Dear EarthTalk: What is “red tide” and is it caused by pollution or human activity?
—Tamara G., Los Angeles, CA
Red tide is a phenomenon that occurs when algae in the ocean reproduce rapidly and create a large concentration of red pigments in the water, giving it a reddish-brown hue. These algae, also known as harmful algal blooms (HABs), can produce toxins that are harmful to marine life, including fish, shellfish, and mammals like dolphins and whales. Red tides can also pose a threat to human health if people consume contaminated seafood or come into contact with the water.
According to the National Oceanic and Atmospheric Administration (NOAA), red tides are a natural occurrence that happens in coastal waters all over the world. They can be caused by a variety of factors, including changes in water temperature, salinity and nutrient levels. However, some human activities, such as pollution and nutrient runoff from fertilizers, can exacerbate the growth of harmful algae and contribute to the frequency and severity of red tide events.
One of the primary nutrients that can contribute to red tide is nitrogen, which is commonly found in fertilizers and sewage. As Dr. David Anderson, a researcher at the University of Wisconsin-Madison who studies harmful algal blooms, explains, “when excess nutrients, especially nitrogen, are added to coastal waters from sources like sewage treatment plants and agricultural runoff, they can trigger explosive growth of certain algae species that produce toxins.”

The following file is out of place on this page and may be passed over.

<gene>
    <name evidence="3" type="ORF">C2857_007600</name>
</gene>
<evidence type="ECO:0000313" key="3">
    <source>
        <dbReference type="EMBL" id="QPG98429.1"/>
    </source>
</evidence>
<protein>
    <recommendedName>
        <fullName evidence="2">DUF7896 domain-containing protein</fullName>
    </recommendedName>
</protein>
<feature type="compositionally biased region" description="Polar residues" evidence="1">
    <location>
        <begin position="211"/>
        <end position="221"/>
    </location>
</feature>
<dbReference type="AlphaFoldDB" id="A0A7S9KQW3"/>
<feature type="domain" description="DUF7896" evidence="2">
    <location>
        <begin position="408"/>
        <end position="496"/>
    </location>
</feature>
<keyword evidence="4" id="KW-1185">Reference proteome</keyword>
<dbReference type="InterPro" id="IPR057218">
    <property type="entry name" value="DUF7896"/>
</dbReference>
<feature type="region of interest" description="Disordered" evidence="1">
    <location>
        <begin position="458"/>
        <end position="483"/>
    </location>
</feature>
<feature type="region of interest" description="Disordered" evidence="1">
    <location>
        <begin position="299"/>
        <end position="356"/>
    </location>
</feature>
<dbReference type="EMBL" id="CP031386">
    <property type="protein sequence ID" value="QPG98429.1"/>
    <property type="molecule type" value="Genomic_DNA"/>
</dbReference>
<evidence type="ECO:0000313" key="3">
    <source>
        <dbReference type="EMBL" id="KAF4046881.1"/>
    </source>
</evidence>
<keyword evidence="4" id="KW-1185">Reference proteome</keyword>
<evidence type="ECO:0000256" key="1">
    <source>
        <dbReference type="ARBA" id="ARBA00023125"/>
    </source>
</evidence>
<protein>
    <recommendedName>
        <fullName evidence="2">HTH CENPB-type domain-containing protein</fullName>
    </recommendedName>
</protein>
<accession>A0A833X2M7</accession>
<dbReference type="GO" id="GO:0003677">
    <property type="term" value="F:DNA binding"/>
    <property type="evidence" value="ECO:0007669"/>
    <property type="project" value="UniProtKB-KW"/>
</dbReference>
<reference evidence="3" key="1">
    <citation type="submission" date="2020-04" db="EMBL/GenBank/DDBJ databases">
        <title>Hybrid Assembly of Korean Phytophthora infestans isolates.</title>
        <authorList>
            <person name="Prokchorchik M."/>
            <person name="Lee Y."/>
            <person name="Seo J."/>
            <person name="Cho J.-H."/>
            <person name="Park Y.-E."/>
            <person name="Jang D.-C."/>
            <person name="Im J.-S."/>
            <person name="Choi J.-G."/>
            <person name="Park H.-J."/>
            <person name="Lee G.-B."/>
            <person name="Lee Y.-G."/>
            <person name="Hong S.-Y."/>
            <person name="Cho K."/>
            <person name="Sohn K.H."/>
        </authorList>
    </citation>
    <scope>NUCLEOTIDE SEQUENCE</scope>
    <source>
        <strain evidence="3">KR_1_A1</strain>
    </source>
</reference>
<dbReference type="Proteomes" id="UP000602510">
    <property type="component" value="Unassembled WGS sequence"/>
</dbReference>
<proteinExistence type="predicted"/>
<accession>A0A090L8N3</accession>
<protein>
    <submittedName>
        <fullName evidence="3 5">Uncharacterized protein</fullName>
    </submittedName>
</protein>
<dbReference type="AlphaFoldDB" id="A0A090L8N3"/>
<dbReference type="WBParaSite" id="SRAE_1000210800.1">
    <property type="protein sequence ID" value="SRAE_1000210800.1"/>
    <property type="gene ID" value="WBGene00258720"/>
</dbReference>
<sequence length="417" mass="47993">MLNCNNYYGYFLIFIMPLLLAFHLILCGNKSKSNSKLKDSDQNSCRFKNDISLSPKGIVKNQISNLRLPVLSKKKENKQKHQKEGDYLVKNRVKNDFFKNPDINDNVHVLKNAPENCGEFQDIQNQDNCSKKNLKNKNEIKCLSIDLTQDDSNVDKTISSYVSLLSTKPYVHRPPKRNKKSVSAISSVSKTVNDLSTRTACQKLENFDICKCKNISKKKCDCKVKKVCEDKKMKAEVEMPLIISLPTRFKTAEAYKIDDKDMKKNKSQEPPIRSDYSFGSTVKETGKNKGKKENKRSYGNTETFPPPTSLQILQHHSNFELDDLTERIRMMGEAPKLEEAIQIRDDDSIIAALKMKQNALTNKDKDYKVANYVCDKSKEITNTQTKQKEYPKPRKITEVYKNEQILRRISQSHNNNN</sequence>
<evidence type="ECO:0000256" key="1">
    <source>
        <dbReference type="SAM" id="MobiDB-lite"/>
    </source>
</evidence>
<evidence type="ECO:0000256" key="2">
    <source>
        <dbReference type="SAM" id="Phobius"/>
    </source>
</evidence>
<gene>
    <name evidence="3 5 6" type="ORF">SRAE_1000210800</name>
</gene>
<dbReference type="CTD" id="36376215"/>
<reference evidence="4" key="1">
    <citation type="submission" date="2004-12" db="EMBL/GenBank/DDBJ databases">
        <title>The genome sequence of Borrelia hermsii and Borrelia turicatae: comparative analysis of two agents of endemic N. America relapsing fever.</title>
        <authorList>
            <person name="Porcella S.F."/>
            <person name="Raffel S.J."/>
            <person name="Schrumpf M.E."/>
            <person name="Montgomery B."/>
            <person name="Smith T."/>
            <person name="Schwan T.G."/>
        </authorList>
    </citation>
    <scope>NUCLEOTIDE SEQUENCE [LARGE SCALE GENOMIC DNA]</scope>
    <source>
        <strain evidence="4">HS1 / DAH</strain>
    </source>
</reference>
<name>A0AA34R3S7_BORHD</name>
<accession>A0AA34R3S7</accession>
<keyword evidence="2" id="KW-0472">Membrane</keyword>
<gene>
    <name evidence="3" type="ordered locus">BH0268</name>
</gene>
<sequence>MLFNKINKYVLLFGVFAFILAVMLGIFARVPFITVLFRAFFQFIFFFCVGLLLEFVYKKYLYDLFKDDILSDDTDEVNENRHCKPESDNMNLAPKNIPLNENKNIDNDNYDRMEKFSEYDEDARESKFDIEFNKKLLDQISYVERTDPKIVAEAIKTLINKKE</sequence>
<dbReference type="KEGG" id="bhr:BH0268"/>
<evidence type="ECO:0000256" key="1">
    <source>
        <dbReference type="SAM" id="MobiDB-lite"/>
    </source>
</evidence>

In addition to nutrient pollution, other human activities can contribute to the spread of harmful algal blooms. For example, boats and ships can carry invasive species of algae and other marine organisms from one area to another, which can disrupt the balance of the local ecosystem and create conditions that are favorable for red tides to occur. According to the Florida Fish and Wildlife Conservation Commission, human activities that can increase the likelihood and severity of red tide include nutrient pollution, shoreline development that alters water flow, and the release of exotic species.
While red tide is a natural phenomenon, it is clear that human activities can contribute to its frequency and severity. To mitigate the impact of harmful algal blooms on marine life and human health, it is important to reduce nutrient pollution and other forms of environmental degradation that can contribute to the growth of harmful algae. As Dr. Anderson notes, “reducing nutrient pollution is key to mitigating the impact of harmful algal blooms, and we need to do more to address this problem.”
If you come into contact with red tide contaminated water, you could develop skin irritation on affected body parts and/or a cough/congestion due to breathing in contaminated fumes. Experts recommend washing off with soap and warm water and heading inside to an air-conditioned space. And if you eat shellfish affected by red tide’s “brevotoxins” you could come down with Neurotoxic Shellfish Poisoning which can lead to gastrointestinal problems and a reversal of hot and cold sensitivity—if you are worried about something you ate and encounter any of these symptoms, seek medical help ASAP.
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